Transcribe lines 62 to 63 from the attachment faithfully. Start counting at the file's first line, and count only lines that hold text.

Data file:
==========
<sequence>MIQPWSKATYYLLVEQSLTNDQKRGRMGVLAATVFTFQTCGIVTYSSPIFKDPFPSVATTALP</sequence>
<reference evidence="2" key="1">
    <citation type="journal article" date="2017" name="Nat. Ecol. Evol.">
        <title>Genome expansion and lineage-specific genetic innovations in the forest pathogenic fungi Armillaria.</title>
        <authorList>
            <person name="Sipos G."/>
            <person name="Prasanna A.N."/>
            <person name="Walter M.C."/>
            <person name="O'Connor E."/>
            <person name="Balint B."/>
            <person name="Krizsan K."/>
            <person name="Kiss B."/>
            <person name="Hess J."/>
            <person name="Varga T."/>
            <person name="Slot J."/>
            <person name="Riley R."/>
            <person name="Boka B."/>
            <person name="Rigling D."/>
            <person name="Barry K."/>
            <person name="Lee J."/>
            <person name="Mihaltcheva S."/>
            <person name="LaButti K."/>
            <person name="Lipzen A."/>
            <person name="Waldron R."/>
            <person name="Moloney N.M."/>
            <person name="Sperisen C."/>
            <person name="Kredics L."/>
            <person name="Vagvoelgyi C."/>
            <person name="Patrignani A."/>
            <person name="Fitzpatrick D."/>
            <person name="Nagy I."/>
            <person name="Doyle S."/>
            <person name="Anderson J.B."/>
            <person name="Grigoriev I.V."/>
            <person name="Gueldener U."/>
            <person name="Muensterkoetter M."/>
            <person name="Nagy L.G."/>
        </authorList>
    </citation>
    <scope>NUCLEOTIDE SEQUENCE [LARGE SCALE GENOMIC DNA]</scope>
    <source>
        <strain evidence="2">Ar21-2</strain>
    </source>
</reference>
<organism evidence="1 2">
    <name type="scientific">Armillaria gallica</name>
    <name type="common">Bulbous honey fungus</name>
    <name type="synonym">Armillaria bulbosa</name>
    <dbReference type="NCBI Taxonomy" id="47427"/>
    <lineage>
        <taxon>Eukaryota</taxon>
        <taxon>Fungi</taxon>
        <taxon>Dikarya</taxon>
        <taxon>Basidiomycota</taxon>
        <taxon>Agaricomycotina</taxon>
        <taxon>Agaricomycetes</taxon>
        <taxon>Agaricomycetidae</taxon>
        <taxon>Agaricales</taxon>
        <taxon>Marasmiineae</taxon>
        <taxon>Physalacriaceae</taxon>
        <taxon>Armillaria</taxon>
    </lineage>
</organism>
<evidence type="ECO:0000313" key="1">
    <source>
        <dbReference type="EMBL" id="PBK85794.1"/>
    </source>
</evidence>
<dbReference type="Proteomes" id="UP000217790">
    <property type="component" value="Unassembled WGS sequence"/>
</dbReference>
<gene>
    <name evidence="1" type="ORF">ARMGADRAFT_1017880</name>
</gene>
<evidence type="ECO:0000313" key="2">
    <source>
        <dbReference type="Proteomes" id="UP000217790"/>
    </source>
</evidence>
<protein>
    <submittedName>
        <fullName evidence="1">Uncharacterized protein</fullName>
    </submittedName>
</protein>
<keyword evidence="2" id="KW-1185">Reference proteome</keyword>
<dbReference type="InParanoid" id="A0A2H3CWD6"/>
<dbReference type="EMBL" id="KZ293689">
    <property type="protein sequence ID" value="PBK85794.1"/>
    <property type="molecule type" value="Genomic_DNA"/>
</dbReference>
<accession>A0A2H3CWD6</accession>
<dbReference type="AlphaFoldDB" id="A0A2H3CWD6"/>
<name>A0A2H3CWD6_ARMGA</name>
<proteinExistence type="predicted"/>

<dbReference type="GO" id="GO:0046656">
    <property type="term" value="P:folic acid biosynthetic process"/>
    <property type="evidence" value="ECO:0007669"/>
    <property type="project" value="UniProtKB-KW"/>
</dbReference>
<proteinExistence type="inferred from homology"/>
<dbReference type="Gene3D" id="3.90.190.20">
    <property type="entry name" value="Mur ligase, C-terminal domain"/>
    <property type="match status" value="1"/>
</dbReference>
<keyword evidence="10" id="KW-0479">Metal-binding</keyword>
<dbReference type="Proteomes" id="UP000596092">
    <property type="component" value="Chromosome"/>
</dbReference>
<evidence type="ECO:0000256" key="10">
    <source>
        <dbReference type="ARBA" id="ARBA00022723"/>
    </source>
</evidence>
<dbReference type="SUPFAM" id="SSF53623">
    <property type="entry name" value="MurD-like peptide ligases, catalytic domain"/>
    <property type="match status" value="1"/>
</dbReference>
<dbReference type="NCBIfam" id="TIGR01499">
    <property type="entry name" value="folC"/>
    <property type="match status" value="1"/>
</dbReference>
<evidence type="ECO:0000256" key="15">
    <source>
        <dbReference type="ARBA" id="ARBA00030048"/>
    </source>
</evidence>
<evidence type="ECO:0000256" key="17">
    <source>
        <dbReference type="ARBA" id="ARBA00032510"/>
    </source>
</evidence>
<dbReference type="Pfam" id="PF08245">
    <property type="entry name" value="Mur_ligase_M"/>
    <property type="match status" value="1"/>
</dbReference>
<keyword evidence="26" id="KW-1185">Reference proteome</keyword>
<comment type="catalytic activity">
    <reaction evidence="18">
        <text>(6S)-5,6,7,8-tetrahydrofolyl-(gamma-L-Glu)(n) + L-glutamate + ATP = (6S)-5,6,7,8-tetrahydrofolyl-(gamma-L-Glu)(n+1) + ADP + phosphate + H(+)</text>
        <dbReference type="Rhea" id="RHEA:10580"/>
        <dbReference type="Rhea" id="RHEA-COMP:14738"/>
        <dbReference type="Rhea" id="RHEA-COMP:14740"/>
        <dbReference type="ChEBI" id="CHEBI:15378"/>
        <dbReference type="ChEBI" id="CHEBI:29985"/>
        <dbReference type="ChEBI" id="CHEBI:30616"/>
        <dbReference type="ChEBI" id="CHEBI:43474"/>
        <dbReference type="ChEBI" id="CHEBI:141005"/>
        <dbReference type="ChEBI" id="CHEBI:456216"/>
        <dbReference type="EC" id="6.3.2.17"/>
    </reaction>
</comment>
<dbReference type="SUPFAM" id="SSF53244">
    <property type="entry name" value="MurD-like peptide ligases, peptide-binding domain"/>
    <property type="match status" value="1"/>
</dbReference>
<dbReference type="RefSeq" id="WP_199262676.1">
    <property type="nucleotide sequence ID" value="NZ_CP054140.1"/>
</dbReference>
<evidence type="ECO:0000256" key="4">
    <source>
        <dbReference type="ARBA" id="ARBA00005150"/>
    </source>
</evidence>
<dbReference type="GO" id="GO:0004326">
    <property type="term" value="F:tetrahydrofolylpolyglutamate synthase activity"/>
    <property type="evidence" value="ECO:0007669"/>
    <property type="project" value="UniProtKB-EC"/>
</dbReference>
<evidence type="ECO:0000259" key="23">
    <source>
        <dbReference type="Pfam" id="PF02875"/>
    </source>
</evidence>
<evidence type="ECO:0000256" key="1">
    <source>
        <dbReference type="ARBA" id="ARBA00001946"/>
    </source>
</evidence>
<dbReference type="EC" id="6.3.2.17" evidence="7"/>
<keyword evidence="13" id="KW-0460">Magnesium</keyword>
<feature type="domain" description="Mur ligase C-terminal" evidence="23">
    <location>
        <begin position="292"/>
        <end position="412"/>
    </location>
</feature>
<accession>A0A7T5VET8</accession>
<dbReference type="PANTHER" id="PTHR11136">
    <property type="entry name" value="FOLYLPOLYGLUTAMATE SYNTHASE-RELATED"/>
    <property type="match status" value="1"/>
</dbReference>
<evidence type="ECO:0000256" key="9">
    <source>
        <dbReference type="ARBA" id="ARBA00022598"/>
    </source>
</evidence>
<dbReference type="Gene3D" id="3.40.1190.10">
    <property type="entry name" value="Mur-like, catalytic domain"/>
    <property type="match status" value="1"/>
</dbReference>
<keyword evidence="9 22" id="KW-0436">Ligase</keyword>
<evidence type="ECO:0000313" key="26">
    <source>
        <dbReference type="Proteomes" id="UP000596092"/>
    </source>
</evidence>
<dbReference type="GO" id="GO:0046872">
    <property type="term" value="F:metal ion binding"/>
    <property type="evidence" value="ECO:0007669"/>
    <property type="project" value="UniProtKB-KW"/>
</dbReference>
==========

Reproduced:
    </lineage>
</organism>